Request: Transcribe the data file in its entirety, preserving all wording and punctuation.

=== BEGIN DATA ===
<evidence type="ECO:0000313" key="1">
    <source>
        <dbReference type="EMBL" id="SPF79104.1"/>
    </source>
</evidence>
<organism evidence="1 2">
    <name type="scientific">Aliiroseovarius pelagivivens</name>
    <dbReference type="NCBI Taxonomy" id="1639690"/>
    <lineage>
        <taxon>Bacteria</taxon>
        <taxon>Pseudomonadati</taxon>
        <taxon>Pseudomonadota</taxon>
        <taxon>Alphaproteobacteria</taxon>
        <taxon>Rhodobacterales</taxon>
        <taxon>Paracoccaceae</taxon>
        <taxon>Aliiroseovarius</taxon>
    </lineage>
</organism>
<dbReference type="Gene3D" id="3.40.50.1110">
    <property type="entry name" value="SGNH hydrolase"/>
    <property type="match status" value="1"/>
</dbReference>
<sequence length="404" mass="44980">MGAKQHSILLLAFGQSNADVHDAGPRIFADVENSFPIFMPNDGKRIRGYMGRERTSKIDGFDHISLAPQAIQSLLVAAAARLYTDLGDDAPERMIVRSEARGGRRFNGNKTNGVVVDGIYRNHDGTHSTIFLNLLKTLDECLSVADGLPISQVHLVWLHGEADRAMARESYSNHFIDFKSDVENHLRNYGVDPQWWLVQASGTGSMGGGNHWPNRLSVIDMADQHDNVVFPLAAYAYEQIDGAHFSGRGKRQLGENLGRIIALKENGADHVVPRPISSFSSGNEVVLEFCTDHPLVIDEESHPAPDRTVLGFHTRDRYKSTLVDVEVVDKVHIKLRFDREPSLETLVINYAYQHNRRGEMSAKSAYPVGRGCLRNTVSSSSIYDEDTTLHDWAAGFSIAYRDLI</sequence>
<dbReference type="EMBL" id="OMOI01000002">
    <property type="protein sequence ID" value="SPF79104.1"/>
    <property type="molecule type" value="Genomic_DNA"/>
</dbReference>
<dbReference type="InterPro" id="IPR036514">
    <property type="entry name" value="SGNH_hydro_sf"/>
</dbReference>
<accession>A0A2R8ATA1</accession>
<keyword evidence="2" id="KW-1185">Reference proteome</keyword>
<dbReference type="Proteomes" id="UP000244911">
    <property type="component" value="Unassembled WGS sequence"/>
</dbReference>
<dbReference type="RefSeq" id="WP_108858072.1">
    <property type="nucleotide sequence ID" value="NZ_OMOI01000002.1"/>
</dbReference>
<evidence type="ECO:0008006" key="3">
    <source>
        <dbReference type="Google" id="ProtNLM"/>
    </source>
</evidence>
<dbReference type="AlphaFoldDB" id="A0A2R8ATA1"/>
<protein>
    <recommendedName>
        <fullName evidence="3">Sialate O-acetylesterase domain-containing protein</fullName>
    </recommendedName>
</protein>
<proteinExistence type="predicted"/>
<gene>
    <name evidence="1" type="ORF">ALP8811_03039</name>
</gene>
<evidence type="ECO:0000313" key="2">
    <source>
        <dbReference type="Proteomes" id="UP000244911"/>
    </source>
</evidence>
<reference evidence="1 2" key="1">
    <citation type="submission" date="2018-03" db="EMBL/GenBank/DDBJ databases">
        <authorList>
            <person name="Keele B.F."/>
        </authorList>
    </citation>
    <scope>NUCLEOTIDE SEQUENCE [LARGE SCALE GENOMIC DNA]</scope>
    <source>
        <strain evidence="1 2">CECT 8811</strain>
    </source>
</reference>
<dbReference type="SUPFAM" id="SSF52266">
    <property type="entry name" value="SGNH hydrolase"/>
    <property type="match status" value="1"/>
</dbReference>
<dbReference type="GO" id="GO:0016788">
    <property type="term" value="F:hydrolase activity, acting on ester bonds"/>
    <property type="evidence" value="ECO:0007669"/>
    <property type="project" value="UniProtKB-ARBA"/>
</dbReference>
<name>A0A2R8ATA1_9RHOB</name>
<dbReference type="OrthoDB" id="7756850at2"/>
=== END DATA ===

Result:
<evidence type="ECO:0000313" key="1">
    <source>
        <dbReference type="EMBL" id="SPF79104.1"/>
    </source>
</evidence>
<organism evidence="1 2">
    <name type="scientific">Aliiroseovarius pelagivivens</name>
    <dbReference type="NCBI Taxonomy" id="1639690"/>
    <lineage>
        <taxon>Bacteria</taxon>
        <taxon>Pseudomonadati</taxon>
        <taxon>Pseudomonadota</taxon>
        <taxon>Alphaproteobacteria</taxon>
        <taxon>Rhodobacterales</taxon>
        <taxon>Paracoccaceae</taxon>
        <taxon>Aliiroseovarius</taxon>
    </lineage>
</organism>
<dbReference type="Gene3D" id="3.40.50.1110">
    <property type="entry name" value="SGNH hydrolase"/>
    <property type="match status" value="1"/>
</dbReference>
<sequence length="404" mass="44980">MGAKQHSILLLAFGQSNADVHDAGPRIFADVENSFPIFMPNDGKRIRGYMGRERTSKIDGFDHISLAPQAIQSLLVAAAARLYTDLGDDAPERMIVRSEARGGRRFNGNKTNGVVVDGIYRNHDGTHSTIFLNLLKTLDECLSVADGLPISQVHLVWLHGEADRAMARESYSNHFIDFKSDVENHLRNYGVDPQWWLVQASGTGSMGGGNHWPNRLSVIDMADQHDNVVFPLAAYAYEQIDGAHFSGRGKRQLGENLGRIIALKENGADHVVPRPISSFSSGNEVVLEFCTDHPLVIDEESHPAPDRTVLGFHTRDRYKSTLVDVEVVDKVHIKLRFDREPSLETLVINYAYQHNRRGEMSAKSAYPVGRGCLRNTVSSSSIYDEDTTLHDWAAGFSIAYRDLI</sequence>
<dbReference type="EMBL" id="OMOI01000002">
    <property type="protein sequence ID" value="SPF79104.1"/>
    <property type="molecule type" value="Genomic_DNA"/>
</dbReference>
<dbReference type="InterPro" id="IPR036514">
    <property type="entry name" value="SGNH_hydro_sf"/>
</dbReference>
<accession>A0A2R8ATA1</accession>
<keyword evidence="2" id="KW-1185">Reference proteome</keyword>
<dbReference type="Proteomes" id="UP000244911">
    <property type="component" value="Unassembled WGS sequence"/>
</dbReference>
<dbReference type="RefSeq" id="WP_108858072.1">
    <property type="nucleotide sequence ID" value="NZ_OMOI01000002.1"/>
</dbReference>
<evidence type="ECO:0008006" key="3">
    <source>
        <dbReference type="Google" id="ProtNLM"/>
    </source>
</evidence>
<dbReference type="AlphaFoldDB" id="A0A2R8ATA1"/>
<protein>
    <recommendedName>
        <fullName evidence="3">Sialate O-acetylesterase domain-containing protein</fullName>
    </recommendedName>
</protein>
<proteinExistence type="predicted"/>
<gene>
    <name evidence="1" type="ORF">ALP8811_03039</name>
</gene>
<evidence type="ECO:0000313" key="2">
    <source>
        <dbReference type="Proteomes" id="UP000244911"/>
    </source>
</evidence>
<reference evidence="1 2" key="1">
    <citation type="submission" date="2018-03" db="EMBL/GenBank/DDBJ databases">
        <authorList>
            <person name="Keele B.F."/>
        </authorList>
    </citation>
    <scope>NUCLEOTIDE SEQUENCE [LARGE SCALE GENOMIC DNA]</scope>
    <source>
        <strain evidence="1 2">CECT 8811</strain>
    </source>
</reference>
<dbReference type="SUPFAM" id="SSF52266">
    <property type="entry name" value="SGNH hydrolase"/>
    <property type="match status" value="1"/>
</dbReference>
<dbReference type="GO" id="GO:0016788">
    <property type="term" value="F:hydrolase activity, acting on ester bonds"/>
    <property type="evidence" value="ECO:0007669"/>
    <property type="project" value="UniProtKB-ARBA"/>
</dbReference>
<name>A0A2R8ATA1_9RHOB</name>
<dbReference type="OrthoDB" id="7756850at2"/>